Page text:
According to the Tripitaka how do you overcome distractions in meditation. Distractions can be including but not limited to:

  • Wondering mind
  • Pains
  • Hindrances
  • Defilements arising in the mind
  • etc.

3 Answers 3


Tibetan Buddhism recognizes following "five faults" arising during meditation:

  1. laziness (kausidya) -- with 3 subtypes;
  2. forgetting the instructions (avavadasammosa) -- aka losing the object of observation;
  3. non-identification of laxity (laya, with three subtypes) or excitement (auddhataya, with three subtypes);
  4. non-application of antidotes (anabhisamskara);
  5. overapplication of antidotes (abhisamskara).

1. Laziness

The 3 types of laziness are:

  1. a sense of inferiority -- a thought like "I cannot possibly succeed at this meditation";
  2. attachment to worldly activities -- the tendency to do something else instead;
  3. the lack of impulse -- absence of motivation to meditate now.

The actual solution for laziness is pliancy (prasrabdhi) -- physical and mental serviceability that comes with experience in meditation. Until that is attained, the antidotes for laziness are faith (sraddha) , aspiration (chanda), and exertion (vyayama), which can be generated through contemplation of the advantages of meditation -- and disadvantages of being driven around by random impulses.

2. Forgetting the instructions

This is when the object of observation suddenly disappears. We lose the object of observation because the mind is greatly distracted.

The antidote for this is called tight mindfulness (smrti). This has three parts to it:

  1. familiarity -- the object of observation must be familiar; the mind should be accustomed to it;
  2. tightness -- continuous (with no gaps) apprehension of the aspects of the object;
  3. non-distraction -- not letting the other objects displace the object of observation.

As soon as the object of observation is lost, we should immediately, with tight grasp, bring it back.

3. Non-identification of Laxity or Excitement

If we don't notice laxity or excitement, we can't apply a corresponding antidote. As a result, laxity or excitement grows until it gets out of control, and then we lose the object of observation.

The antidote for non-identification is introspection (samprajanya). We must occasionally (not continuously!) analyze the mind to see if laxity or excitement has arisen, and which subtype thereof.

The three subtypes of laxity (aka sluggishness) are:

  1. Lethargy (styana) -- heaviness of mind and body, a state of being close to sleep;
  2. Coarse laxity (audarika) -- a case of having stability of mind but not clarity of the mind; This is often caused by the mind becoming too withdrawn inside;
  3. Subtle laxity (suksma) -- a case of having stability and clarity but not intensity of clarity. This is caused by the weakness in the mode of apprehension of the aspects of the object of observation.

The three subtypes of excitement (aka unruliness) are:

  1. Negative scattering -- remembering a disagreeable object;
  2. Coarse excitement -- remembering a pleasant object;
  3. Subtle excitement -- having a part of the mind come under the influence of discursive thinking (vikalpa), and as a result, having an (agreeable) object about to appear to the mind, "like water moving under ice". This is caused by the mind being a little too tight.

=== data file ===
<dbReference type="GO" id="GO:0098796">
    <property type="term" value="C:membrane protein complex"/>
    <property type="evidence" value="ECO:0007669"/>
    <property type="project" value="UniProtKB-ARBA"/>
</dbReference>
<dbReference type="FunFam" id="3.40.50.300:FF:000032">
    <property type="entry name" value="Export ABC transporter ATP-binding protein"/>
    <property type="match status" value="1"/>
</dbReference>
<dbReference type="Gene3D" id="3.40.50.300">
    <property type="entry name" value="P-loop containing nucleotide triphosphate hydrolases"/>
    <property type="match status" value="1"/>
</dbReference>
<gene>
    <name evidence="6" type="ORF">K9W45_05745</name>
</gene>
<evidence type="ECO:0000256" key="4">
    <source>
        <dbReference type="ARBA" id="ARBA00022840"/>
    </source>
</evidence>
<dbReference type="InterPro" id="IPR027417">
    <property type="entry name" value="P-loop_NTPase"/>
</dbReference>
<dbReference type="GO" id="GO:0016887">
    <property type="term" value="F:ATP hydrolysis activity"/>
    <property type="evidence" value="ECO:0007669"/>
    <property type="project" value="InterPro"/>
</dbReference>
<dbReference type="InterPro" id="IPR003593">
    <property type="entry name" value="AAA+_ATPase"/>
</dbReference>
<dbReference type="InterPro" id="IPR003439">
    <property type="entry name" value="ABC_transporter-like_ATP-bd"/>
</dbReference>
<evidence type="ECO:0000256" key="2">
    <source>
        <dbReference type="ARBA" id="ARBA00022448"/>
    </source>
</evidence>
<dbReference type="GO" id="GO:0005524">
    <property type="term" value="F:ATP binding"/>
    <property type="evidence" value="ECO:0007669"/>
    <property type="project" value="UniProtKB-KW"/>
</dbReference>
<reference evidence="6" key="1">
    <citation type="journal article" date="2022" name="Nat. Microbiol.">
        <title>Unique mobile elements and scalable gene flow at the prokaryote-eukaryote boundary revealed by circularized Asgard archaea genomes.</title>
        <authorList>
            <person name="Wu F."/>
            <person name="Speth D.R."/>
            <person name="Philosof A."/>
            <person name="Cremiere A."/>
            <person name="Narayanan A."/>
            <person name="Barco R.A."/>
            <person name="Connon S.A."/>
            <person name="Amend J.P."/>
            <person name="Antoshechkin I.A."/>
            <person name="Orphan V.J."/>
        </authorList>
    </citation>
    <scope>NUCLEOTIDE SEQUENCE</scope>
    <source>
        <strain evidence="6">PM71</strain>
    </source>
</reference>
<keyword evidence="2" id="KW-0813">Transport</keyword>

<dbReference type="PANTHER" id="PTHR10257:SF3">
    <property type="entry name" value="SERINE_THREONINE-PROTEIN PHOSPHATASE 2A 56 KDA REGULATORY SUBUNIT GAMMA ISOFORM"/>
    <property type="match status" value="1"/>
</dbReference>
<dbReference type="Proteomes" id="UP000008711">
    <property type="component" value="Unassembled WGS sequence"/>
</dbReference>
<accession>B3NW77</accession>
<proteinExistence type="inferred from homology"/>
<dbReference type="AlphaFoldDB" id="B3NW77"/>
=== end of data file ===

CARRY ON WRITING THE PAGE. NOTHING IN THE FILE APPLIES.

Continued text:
4. Non-application of antidotes

After introspection has discovered laxity or excitement and identified its subtype, to not apply an appropriate antidote would lead to laxity or excitement getting out of control and subsequent loss of the object of observation.

The antidote for non-application is ... application (surprise!!!) of antidotes:

  • The antidote for Subtle Laxity is tightening the mode of apprehension of the aspects of the object of observation.
  • The antidote for Coarse Laxity is expanding the scope of observation.
  • The antidote for Lethargy is giving up the object of observation and engaging in invigorating the mind: contemplating topics that get one happy and inspired about practicing Dharma, reducing the amount of food taken prior to meditation; cooling the body down; washing the face with cold water; moving to a higher elevation; moving to place with a wider view; yelping loudly; resting if needed.

  • The antidote for Subtle Excitement is loosening the mode of apprehension a little.

  • The antidote for Coarse Excitement is reducing the mind elation by leaving the object of observation and contemplating negative topics that will get the mind sobered (if mind is distracted towards a pleasant object) or by following the inhalations and exhalations (if mind is captured by discursive thinking).
  • The antidote for Negative scattering is contemplating topics that generate maitri (Pali metta) -- the mind of loving-kindness.

5. Overapplication of antidotes

This means mistakenly applying antidotes for laxity or excitement when meditation is already going well, and/or after laxity or excitement have been eliminated. This also means overapplying an antidote for laxity (which will generate excitement) or overapplying an antidote for excitement (which will generate laxity).

An antidote to overapplication is called desisting from application, also known as equanimity.

Source: Meditative States in Tibetan Buddhism by Lati Rinpoche

  • Great answer, as a beginner this will help me understand and fix my mistakes during meditation. Commented Nov 12, 2014 at 17:25

The VitakkaSanthana Sutta MN 20 ( http://suttacentral.net/en/mn20 ) suggests 5 strategies to counter an unwholesome mind state..


I highly recommend "Essentials of Buddhist Meditation", a translation of an old Chinese meditation manual from I want to say the middle of the first millennia CE. It covers all of this stuff; it's pretty thorough.


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